Pros: Easy to follow story, amazing production quality, special effects and attention to detail.
Cons: Only small audiences can experience a performance at a time; some multi-sensory moments may not be for everyone.
My first time at Ovalhouse, I felt intrigued by the venue. I had heard so much about it, but had never explored it myself. A venue that prides itself on inclusive and lived work, I’ll definitely be back for more (and soon – before they move their home down the road to Brixton). My reason for being there this time was to take in Frozen Light’s multi-sensory production Home, specifically created for those with Profound and Multiple Learning Disabilities, their carers, and friends and family.
I’ll admit, I was a little nervous going in, given that I was neither part of nor accompanied by a member of the PMLD community and that my experiences may have affected my perception of the piece. However, all nerves were immediately calmed as I was welcomed into the space by the actors. I must say that I thoroughly enjoyed this show, trying to look at it from two points of view; the fact that I enjoyed it on my own accord, and also enjoyed seeing how the PMLD audience members and their carers interacted with the actors and reacted to the piece.
The story itself is simple and easy to follow. Our scene is set in a town that is faced with a problem; a dust storm is coming. People in the town are getting on transports to be taken to safety and warn that anyone left behind will have to make shelter on their own, and representatives from the town will be back in five days, after the storm has passed, to collect them. Two girls from the town, Scarlet and Olive, miss the transport and are left behind to fend for themselves. Not knowing each other previously, these two girls only meet when they are both left behind. They bond in an unlikely friendship and work together to build shelter and gather the necessities for survival as they wait for rescue.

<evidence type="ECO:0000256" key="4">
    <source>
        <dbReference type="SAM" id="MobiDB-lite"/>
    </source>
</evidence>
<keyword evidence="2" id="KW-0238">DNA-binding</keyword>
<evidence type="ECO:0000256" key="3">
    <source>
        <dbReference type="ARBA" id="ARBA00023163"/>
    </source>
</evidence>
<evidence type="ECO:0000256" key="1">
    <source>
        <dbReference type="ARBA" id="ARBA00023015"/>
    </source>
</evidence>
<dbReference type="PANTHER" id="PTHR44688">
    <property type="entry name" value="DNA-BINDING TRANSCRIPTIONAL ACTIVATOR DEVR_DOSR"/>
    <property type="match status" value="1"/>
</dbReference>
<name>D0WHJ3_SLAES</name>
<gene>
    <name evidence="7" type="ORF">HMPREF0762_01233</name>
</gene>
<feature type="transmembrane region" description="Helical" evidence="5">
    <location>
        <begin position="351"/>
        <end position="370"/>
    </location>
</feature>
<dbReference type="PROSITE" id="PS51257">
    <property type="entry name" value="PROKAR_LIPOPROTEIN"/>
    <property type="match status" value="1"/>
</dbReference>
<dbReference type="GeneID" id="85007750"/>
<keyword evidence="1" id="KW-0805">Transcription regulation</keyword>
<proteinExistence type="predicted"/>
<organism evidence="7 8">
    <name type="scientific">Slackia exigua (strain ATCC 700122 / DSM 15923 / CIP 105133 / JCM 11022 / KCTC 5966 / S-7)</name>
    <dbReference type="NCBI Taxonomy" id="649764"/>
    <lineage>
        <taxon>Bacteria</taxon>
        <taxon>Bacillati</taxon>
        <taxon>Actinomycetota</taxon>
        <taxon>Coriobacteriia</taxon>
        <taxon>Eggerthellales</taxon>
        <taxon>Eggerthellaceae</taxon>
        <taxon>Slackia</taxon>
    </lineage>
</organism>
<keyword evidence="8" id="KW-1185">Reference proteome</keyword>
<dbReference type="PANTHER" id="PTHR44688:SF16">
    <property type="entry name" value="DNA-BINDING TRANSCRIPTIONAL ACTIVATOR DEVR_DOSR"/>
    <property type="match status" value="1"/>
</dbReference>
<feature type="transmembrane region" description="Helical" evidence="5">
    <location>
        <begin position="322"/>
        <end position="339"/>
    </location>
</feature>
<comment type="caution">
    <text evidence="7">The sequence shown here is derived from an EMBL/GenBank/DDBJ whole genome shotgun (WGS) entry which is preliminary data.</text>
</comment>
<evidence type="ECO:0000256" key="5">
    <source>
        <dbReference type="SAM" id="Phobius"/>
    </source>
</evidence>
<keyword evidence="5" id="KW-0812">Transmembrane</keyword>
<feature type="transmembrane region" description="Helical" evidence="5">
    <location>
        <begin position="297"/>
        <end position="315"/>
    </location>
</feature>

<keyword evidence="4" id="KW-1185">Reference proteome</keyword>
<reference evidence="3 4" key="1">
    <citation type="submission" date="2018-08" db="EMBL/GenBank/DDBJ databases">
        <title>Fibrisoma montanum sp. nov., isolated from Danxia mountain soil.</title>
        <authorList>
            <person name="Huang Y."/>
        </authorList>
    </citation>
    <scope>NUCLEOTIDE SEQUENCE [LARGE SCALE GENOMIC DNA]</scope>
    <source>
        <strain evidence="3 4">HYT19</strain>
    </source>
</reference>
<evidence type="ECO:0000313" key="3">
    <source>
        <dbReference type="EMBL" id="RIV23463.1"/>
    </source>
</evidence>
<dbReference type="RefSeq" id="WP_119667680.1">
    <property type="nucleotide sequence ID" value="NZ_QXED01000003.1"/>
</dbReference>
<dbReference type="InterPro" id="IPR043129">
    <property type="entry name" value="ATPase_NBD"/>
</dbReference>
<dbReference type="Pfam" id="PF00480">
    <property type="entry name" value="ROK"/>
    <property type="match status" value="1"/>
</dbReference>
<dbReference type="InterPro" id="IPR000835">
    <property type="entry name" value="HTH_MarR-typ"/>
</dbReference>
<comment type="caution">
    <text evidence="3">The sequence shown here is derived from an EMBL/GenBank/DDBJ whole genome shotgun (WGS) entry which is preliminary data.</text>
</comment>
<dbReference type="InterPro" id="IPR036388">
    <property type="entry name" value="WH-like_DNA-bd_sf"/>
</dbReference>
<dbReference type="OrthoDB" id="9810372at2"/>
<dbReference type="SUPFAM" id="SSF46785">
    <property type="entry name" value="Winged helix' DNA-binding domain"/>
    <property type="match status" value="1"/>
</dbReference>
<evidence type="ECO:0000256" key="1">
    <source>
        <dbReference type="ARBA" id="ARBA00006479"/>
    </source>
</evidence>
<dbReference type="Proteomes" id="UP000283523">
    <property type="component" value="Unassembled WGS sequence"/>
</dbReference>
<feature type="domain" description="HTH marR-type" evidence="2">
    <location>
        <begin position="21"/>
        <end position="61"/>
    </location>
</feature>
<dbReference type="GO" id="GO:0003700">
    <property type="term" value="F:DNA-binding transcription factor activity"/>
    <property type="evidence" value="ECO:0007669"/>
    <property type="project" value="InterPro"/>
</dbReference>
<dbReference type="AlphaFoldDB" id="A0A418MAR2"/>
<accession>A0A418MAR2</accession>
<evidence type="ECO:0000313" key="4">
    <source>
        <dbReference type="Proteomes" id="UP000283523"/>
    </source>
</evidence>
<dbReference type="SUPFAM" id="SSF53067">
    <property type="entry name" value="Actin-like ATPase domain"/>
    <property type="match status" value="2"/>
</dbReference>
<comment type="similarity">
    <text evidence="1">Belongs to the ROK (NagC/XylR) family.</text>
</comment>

Lucy Garland and Amber Onat Gregory play Scarlet and Olive with precision and fervour, not only committing to their characters and playing well off each other, but also singing, using special effects and sensory props, as well as having individual interaction with each audience member. With a running time of an hour, the piece is well thought out and rehearsed, featuring original songs composed by Al Watts. Watts plays a character himself whilst playing music and sound effects live. The care he takes to move about the space to give everyone an experience of the sounds up close only adds more delight.
The most thrilling part of it all was the fact that the effects and props were designed specifically to provoke all five senses, allowing the audience to interact in ways they were comfortable with and from different perspectives. They used everything: pieces of cloth to smell; glitter and confetti to symbolise the dust; jelly decor water balls to symbolise and feel like water; even things to taste! The experience was specific, reflective and just plain magical. I’ve been a part of immersive and participatory performances before, but these interactions with the sensory objects and the actors made me feel like part of the story. I only wished for more performances or larger audiences so more people could experience the play, but I understand that it would lose some of the individual experience one gets this way.
If you want to open up your theatre experience, multi-sensory based performances are the way to go! Frozen Light’s Home is innovative and very carefully crafted; I’ve never felt theatre more magical. They’ve sadly finished their run at Ovalhouse, but have a few weeks left on tour. One to catch if you can!